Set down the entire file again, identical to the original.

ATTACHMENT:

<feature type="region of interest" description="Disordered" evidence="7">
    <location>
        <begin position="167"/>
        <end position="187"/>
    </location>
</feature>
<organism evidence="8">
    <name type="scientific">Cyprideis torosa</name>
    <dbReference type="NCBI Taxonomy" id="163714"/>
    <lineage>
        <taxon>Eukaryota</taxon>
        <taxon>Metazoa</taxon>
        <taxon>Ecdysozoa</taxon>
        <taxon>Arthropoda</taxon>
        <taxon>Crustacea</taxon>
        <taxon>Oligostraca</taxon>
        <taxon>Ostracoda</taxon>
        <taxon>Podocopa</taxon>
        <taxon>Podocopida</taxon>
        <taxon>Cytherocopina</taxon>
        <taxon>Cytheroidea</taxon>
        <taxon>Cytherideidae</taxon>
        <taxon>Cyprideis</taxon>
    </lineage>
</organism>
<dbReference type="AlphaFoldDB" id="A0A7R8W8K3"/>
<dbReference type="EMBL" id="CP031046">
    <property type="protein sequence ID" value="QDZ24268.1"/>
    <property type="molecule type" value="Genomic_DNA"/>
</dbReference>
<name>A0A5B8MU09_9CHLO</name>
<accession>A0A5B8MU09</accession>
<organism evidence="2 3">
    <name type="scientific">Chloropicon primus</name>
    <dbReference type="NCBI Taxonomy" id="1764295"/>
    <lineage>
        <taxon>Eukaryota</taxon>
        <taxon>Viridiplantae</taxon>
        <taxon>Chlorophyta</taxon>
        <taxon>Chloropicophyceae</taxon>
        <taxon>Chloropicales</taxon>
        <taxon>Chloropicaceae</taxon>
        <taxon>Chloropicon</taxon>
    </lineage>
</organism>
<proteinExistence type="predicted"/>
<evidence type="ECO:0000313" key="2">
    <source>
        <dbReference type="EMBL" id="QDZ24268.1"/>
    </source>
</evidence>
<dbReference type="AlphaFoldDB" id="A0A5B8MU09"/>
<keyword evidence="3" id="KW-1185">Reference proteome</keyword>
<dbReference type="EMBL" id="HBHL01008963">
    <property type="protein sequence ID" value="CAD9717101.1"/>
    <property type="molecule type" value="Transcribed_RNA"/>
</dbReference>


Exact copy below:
<feature type="region of interest" description="Disordered" evidence="7">
    <location>
        <begin position="167"/>
        <end position="187"/>
    </location>
</feature>
<organism evidence="8">
    <name type="scientific">Cyprideis torosa</name>
    <dbReference type="NCBI Taxonomy" id="163714"/>
    <lineage>
        <taxon>Eukaryota</taxon>
        <taxon>Metazoa</taxon>
        <taxon>Ecdysozoa</taxon>
        <taxon>Arthropoda</taxon>
        <taxon>Crustacea</taxon>
        <taxon>Oligostraca</taxon>
        <taxon>Ostracoda</taxon>
        <taxon>Podocopa</taxon>
        <taxon>Podocopida</taxon>
        <taxon>Cytherocopina</taxon>
        <taxon>Cytheroidea</taxon>
        <taxon>Cytherideidae</taxon>
        <taxon>Cyprideis</taxon>
    </lineage>
</organism>
<dbReference type="AlphaFoldDB" id="A0A7R8W8K3"/>
<dbReference type="EMBL" id="CP031046">
    <property type="protein sequence ID" value="QDZ24268.1"/>
    <property type="molecule type" value="Genomic_DNA"/>
</dbReference>
<name>A0A5B8MU09_9CHLO</name>
<accession>A0A5B8MU09</accession>
<organism evidence="2 3">
    <name type="scientific">Chloropicon primus</name>
    <dbReference type="NCBI Taxonomy" id="1764295"/>
    <lineage>
        <taxon>Eukaryota</taxon>
        <taxon>Viridiplantae</taxon>
        <taxon>Chlorophyta</taxon>
        <taxon>Chloropicophyceae</taxon>
        <taxon>Chloropicales</taxon>
        <taxon>Chloropicaceae</taxon>
        <taxon>Chloropicon</taxon>
    </lineage>
</organism>
<proteinExistence type="predicted"/>
<evidence type="ECO:0000313" key="2">
    <source>
        <dbReference type="EMBL" id="QDZ24268.1"/>
    </source>
</evidence>
<dbReference type="AlphaFoldDB" id="A0A5B8MU09"/>
<keyword evidence="3" id="KW-1185">Reference proteome</keyword>
<dbReference type="EMBL" id="HBHL01008963">
    <property type="protein sequence ID" value="CAD9717101.1"/>
    <property type="molecule type" value="Transcribed_RNA"/>
</dbReference>